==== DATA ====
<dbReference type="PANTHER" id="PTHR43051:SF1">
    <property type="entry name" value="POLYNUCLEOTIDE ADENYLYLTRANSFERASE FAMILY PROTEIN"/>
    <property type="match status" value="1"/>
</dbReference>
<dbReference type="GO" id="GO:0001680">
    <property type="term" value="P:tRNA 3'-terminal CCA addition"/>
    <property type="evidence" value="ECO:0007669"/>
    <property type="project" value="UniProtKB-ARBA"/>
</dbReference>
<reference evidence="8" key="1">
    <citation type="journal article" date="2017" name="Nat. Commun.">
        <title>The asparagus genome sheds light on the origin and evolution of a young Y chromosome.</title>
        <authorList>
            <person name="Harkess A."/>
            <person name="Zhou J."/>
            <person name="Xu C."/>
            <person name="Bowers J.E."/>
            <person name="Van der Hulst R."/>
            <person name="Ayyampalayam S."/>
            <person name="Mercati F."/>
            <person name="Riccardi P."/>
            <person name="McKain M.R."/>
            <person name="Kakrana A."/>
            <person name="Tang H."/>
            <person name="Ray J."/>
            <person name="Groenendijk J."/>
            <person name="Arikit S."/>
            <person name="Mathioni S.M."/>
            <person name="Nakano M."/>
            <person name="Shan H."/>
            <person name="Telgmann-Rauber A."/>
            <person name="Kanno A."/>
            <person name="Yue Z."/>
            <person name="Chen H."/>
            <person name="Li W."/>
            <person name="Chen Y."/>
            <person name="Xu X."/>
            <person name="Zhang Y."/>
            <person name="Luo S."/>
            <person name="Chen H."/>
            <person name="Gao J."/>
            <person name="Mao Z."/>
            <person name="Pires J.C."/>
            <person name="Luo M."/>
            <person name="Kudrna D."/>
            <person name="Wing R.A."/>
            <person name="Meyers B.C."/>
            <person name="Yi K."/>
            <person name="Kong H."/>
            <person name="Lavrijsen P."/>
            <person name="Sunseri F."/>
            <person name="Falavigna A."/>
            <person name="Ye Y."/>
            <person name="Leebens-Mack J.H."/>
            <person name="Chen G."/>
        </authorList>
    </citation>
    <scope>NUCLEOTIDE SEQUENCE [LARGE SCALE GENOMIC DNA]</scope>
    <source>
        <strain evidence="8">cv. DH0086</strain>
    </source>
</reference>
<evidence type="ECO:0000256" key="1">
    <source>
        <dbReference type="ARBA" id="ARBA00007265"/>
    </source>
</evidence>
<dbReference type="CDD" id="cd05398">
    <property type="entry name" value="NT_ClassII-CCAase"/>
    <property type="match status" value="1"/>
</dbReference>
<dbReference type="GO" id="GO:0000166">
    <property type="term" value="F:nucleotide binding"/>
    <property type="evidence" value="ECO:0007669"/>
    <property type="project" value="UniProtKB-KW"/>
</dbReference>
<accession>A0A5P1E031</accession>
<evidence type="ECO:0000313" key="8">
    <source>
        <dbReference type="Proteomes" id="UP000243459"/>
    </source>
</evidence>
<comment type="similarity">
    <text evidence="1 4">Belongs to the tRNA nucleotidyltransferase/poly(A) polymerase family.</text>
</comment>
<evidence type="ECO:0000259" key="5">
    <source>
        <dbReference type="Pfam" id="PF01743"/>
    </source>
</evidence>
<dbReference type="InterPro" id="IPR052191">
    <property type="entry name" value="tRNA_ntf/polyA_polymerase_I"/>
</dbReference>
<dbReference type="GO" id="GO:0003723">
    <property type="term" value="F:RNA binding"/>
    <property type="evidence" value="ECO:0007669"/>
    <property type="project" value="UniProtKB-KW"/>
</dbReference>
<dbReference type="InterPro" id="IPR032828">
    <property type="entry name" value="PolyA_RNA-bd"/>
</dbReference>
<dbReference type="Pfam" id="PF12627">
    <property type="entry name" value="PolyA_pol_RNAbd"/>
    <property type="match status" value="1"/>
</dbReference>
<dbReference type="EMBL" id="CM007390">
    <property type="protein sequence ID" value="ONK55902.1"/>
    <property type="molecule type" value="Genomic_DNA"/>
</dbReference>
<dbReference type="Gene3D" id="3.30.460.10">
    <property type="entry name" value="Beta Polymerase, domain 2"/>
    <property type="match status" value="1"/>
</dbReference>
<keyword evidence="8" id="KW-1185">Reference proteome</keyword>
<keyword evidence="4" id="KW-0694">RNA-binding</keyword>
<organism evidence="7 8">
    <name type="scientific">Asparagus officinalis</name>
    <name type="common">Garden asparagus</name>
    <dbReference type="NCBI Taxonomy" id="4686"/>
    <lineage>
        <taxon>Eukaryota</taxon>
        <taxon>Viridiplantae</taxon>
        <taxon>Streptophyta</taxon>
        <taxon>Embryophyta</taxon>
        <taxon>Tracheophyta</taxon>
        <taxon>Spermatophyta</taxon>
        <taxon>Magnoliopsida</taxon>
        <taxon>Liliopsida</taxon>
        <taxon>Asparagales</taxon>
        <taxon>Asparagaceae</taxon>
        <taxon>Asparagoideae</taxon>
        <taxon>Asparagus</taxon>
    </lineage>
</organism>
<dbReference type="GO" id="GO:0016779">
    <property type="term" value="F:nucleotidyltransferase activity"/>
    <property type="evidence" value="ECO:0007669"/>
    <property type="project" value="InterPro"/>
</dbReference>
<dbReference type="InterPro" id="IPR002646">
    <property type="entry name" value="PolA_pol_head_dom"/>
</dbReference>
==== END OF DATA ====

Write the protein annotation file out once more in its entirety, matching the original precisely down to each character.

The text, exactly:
<dbReference type="PANTHER" id="PTHR43051:SF1">
    <property type="entry name" value="POLYNUCLEOTIDE ADENYLYLTRANSFERASE FAMILY PROTEIN"/>
    <property type="match status" value="1"/>
</dbReference>
<dbReference type="GO" id="GO:0001680">
    <property type="term" value="P:tRNA 3'-terminal CCA addition"/>
    <property type="evidence" value="ECO:0007669"/>
    <property type="project" value="UniProtKB-ARBA"/>
</dbReference>
<reference evidence="8" key="1">
    <citation type="journal article" date="2017" name="Nat. Commun.">
        <title>The asparagus genome sheds light on the origin and evolution of a young Y chromosome.</title>
        <authorList>
            <person name="Harkess A."/>
            <person name="Zhou J."/>
            <person name="Xu C."/>
            <person name="Bowers J.E."/>
            <person name="Van der Hulst R."/>
            <person name="Ayyampalayam S."/>
            <person name="Mercati F."/>
            <person name="Riccardi P."/>
            <person name="McKain M.R."/>
            <person name="Kakrana A."/>
            <person name="Tang H."/>
            <person name="Ray J."/>
            <person name="Groenendijk J."/>
            <person name="Arikit S."/>
            <person name="Mathioni S.M."/>
            <person name="Nakano M."/>
            <person name="Shan H."/>
            <person name="Telgmann-Rauber A."/>
            <person name="Kanno A."/>
            <person name="Yue Z."/>
            <person name="Chen H."/>
            <person name="Li W."/>
            <person name="Chen Y."/>
            <person name="Xu X."/>
            <person name="Zhang Y."/>
            <person name="Luo S."/>
            <person name="Chen H."/>
            <person name="Gao J."/>
            <person name="Mao Z."/>
            <person name="Pires J.C."/>
            <person name="Luo M."/>
            <person name="Kudrna D."/>
            <person name="Wing R.A."/>
            <person name="Meyers B.C."/>
            <person name="Yi K."/>
            <person name="Kong H."/>
            <person name="Lavrijsen P."/>
            <person name="Sunseri F."/>
            <person name="Falavigna A."/>
            <person name="Ye Y."/>
            <person name="Leebens-Mack J.H."/>
            <person name="Chen G."/>
        </authorList>
    </citation>
    <scope>NUCLEOTIDE SEQUENCE [LARGE SCALE GENOMIC DNA]</scope>
    <source>
        <strain evidence="8">cv. DH0086</strain>
    </source>
</reference>
<evidence type="ECO:0000256" key="1">
    <source>
        <dbReference type="ARBA" id="ARBA00007265"/>
    </source>
</evidence>
<dbReference type="CDD" id="cd05398">
    <property type="entry name" value="NT_ClassII-CCAase"/>
    <property type="match status" value="1"/>
</dbReference>
<dbReference type="GO" id="GO:0000166">
    <property type="term" value="F:nucleotide binding"/>
    <property type="evidence" value="ECO:0007669"/>
    <property type="project" value="UniProtKB-KW"/>
</dbReference>
<accession>A0A5P1E031</accession>
<evidence type="ECO:0000313" key="8">
    <source>
        <dbReference type="Proteomes" id="UP000243459"/>
    </source>
</evidence>
<comment type="similarity">
    <text evidence="1 4">Belongs to the tRNA nucleotidyltransferase/poly(A) polymerase family.</text>
</comment>
<evidence type="ECO:0000259" key="5">
    <source>
        <dbReference type="Pfam" id="PF01743"/>
    </source>
</evidence>
<dbReference type="InterPro" id="IPR052191">
    <property type="entry name" value="tRNA_ntf/polyA_polymerase_I"/>
</dbReference>
<dbReference type="GO" id="GO:0003723">
    <property type="term" value="F:RNA binding"/>
    <property type="evidence" value="ECO:0007669"/>
    <property type="project" value="UniProtKB-KW"/>
</dbReference>
<dbReference type="InterPro" id="IPR032828">
    <property type="entry name" value="PolyA_RNA-bd"/>
</dbReference>
<dbReference type="Pfam" id="PF12627">
    <property type="entry name" value="PolyA_pol_RNAbd"/>
    <property type="match status" value="1"/>
</dbReference>
<dbReference type="EMBL" id="CM007390">
    <property type="protein sequence ID" value="ONK55902.1"/>
    <property type="molecule type" value="Genomic_DNA"/>
</dbReference>
<dbReference type="Gene3D" id="3.30.460.10">
    <property type="entry name" value="Beta Polymerase, domain 2"/>
    <property type="match status" value="1"/>
</dbReference>
<keyword evidence="8" id="KW-1185">Reference proteome</keyword>
<keyword evidence="4" id="KW-0694">RNA-binding</keyword>
<organism evidence="7 8">
    <name type="scientific">Asparagus officinalis</name>
    <name type="common">Garden asparagus</name>
    <dbReference type="NCBI Taxonomy" id="4686"/>
    <lineage>
        <taxon>Eukaryota</taxon>
        <taxon>Viridiplantae</taxon>
        <taxon>Streptophyta</taxon>
        <taxon>Embryophyta</taxon>
        <taxon>Tracheophyta</taxon>
        <taxon>Spermatophyta</taxon>
        <taxon>Magnoliopsida</taxon>
        <taxon>Liliopsida</taxon>
        <taxon>Asparagales</taxon>
        <taxon>Asparagaceae</taxon>
        <taxon>Asparagoideae</taxon>
        <taxon>Asparagus</taxon>
    </lineage>
</organism>
<dbReference type="GO" id="GO:0016779">
    <property type="term" value="F:nucleotidyltransferase activity"/>
    <property type="evidence" value="ECO:0007669"/>
    <property type="project" value="InterPro"/>
</dbReference>
<dbReference type="InterPro" id="IPR002646">
    <property type="entry name" value="PolA_pol_head_dom"/>
</dbReference>